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Unparalleled safety, reliability & efficiency.
Grain LNG is of strategic national importance to UK energy infrastructure and security of supply. We are the largest terminal in Europe and eighth largest in the world by tank capacity with a site that spans over 600 acres in total.
National Grid Grain LNG aims to be the foremost LNG importation terminal in the world, with a first-class team delivering high performance for our customers, communities and National Grid, through unparalleled safety, reliability and efficiency.
Each larger than the Royal Albert Hall - and with four times the capacity of each of the original LNG storage tanks at Grain - they have quadrupled the LNG handling capacity at the site. Each tank has a diameter of 92.4m and is 50m high. They are constructed on piles 600mm in diameter, with 1,560 piles per tank to a depth of 24m to support a concrete mass of 72,000 tonnes per tank. During this significant construction activity, National Grid and contractors CB&I have celebrated two major safety milestones, each with one million man-hours worked with no lost-time injury.
Grain LNG is committed to protecting the environment for future generations and supporting their energy needs, through being an innovative, socially responsible business.
Liquefied natural gas (LNG) is, as its name suggests, is natural gas in liquid form. LNG is formed by chilling gas to -161 degrees centigrade so that it occupies 600 times less space than in its gaseous form. This makes it an ideal way of storing and transporting large volumes of gas from places such as Algeria, Trinidad and the Middle East.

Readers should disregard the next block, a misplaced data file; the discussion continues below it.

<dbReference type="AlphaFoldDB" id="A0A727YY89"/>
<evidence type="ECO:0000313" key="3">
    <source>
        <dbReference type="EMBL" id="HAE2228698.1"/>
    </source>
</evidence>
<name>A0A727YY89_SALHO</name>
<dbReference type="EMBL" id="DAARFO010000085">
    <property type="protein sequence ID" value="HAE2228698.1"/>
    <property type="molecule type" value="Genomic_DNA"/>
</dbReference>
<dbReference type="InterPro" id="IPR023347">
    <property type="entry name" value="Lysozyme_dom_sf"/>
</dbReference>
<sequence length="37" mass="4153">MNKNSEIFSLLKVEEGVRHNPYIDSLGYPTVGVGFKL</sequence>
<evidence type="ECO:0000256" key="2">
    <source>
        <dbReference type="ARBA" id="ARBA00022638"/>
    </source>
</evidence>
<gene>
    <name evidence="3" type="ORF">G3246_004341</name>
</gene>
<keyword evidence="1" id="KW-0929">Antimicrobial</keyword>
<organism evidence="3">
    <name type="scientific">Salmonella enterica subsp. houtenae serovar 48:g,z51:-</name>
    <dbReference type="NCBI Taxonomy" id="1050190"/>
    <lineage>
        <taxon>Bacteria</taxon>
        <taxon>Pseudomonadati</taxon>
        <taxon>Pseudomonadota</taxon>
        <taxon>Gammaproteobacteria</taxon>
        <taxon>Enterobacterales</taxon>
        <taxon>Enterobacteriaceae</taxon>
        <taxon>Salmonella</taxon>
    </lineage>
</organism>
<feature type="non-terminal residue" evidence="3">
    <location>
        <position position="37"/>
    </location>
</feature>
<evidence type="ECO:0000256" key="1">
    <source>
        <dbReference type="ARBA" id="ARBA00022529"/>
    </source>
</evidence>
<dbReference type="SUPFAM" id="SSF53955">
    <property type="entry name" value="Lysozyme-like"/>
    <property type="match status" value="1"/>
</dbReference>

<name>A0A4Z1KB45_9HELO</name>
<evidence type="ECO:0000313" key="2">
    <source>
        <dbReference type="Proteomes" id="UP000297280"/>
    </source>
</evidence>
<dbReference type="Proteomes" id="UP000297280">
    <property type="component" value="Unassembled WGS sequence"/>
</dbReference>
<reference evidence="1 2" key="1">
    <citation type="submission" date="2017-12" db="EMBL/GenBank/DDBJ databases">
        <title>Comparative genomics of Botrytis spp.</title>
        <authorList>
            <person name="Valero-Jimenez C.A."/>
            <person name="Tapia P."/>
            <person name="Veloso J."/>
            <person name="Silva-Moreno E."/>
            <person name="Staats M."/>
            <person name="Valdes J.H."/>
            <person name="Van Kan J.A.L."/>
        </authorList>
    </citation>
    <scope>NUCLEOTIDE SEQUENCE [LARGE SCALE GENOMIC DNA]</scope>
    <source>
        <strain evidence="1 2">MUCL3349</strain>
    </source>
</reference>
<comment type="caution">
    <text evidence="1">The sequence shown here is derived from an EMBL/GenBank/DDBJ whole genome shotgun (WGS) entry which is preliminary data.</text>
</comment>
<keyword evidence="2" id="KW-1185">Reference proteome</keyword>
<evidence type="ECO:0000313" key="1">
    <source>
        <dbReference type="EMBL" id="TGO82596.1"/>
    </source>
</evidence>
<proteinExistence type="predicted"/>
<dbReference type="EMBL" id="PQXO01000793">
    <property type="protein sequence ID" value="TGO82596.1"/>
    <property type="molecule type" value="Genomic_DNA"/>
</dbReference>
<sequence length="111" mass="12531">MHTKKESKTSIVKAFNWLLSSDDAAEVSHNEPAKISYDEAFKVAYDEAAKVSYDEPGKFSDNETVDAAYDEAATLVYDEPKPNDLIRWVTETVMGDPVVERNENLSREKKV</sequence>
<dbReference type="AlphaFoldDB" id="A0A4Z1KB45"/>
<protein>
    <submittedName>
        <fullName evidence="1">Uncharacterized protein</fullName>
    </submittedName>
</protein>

LNG is essentially the gas used to heat our homes and businesses, cook our food and heat our water and is well established as a vital element of Britain's gas supplies. It will become increasingly important as UK import dependency is forecast to exceed 75% by 2030.
Over time, as indigenous supplies from the UK Continental Shelf diminish, LNG could make up a significant percentage of the UK's gas supply requirement. However, it will be for the market to decide how much. Grain LNG is ideally placed with existing assets and capability to expand considerably to help address this deficit.
Traditionally the UK has met demand from its gas sources in the North Sea, but these supplies are in decline. In order to meet this supply shortfall, it is estimated that by 2030 around 75% of the UK's gas will have to be imported.
Importing natural gas in the form of LNG from around the world makes economic sense when transporting over long distances. LNG importation is also playing an important role in increasing the security and diversity of energy supplies to the UK.
In 1997 the gas industry, along with the regulator Ofgem, opened up the UK gas market to competition. It is this competition which enables a variety of shippers, as Grain LNG customers, to bring LNG from around the world into the UK market via National Grid's Grain LNG terminal.
The success of Grain LNG’s terminal is underpinned by its long-term contracts with its customers. All primary capacity at the terminal has been auctioned through open season processes and is fully contracted. National Grid’s first customers, BP/Sonatrach, were awarded a 20-year contract for 3.3 million tonnes of LNG throughput capacity per annum.
With the increase in capacity to 14.8 million tonnes, additional contracts were awarded, again on a long-term basis, to Centrica, GDF SUEZ (now Total) and Sonatrach, from December 2008 and to E.ON, Iberdrola and Centrica from December 2010. Iberdrola sold their capacity to Pavilion Energy effective from January 2020.